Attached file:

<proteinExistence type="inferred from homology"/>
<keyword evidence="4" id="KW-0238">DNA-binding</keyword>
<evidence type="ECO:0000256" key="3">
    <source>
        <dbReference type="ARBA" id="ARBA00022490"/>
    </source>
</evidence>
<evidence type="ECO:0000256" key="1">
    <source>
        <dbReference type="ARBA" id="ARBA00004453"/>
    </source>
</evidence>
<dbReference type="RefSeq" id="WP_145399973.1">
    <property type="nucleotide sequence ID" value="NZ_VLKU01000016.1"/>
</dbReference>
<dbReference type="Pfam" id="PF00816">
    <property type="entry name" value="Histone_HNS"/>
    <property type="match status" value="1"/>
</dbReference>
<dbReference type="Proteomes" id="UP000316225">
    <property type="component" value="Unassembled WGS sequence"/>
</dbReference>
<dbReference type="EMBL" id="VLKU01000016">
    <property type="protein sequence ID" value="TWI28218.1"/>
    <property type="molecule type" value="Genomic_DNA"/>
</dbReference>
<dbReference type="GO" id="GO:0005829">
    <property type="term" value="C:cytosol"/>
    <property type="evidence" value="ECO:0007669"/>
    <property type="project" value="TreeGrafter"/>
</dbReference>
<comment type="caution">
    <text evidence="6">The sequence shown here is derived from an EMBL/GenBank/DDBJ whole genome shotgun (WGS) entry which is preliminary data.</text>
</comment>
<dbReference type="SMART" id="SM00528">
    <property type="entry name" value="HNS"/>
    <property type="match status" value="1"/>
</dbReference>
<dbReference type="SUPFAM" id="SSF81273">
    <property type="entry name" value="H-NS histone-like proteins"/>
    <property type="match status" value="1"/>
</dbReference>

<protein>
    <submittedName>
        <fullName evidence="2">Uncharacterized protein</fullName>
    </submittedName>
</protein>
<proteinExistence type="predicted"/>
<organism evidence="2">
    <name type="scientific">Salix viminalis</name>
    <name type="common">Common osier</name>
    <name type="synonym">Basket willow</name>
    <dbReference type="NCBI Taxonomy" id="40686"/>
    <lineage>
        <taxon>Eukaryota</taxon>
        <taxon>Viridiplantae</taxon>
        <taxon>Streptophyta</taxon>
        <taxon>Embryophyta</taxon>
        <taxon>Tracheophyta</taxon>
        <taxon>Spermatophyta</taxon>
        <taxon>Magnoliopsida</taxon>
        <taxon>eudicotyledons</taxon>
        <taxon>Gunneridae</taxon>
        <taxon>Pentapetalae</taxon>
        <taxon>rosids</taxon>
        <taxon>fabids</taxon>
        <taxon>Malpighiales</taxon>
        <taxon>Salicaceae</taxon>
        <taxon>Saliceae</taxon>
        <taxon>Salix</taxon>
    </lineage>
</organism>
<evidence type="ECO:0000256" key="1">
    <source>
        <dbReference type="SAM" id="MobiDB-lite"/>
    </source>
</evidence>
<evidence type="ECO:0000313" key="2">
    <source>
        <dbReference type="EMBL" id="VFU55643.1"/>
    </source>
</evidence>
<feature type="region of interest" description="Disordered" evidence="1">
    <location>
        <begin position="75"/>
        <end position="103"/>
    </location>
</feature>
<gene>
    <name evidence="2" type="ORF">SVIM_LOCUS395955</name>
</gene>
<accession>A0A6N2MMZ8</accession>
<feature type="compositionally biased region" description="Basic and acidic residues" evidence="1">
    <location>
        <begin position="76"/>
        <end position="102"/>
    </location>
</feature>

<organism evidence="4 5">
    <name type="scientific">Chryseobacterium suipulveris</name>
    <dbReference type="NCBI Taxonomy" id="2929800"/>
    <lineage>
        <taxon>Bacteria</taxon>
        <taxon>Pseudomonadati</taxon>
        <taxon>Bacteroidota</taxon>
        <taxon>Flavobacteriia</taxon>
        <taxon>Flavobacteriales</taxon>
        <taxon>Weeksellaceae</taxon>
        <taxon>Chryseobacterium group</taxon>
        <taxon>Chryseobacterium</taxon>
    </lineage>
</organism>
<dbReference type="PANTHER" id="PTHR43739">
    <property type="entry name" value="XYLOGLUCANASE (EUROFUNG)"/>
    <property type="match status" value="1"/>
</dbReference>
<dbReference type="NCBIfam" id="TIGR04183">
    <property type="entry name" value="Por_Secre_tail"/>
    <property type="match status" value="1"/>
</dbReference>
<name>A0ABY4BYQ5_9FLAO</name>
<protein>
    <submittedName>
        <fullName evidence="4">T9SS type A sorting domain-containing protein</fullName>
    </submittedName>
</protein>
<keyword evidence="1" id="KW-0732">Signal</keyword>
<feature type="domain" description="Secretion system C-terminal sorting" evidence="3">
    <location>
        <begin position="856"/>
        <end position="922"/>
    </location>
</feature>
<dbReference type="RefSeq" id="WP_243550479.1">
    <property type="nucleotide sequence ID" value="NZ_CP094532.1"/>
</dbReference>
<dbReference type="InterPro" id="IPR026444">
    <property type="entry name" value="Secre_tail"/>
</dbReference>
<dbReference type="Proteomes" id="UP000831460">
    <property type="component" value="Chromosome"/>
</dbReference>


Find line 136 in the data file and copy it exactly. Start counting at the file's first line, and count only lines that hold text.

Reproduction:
</dbReference>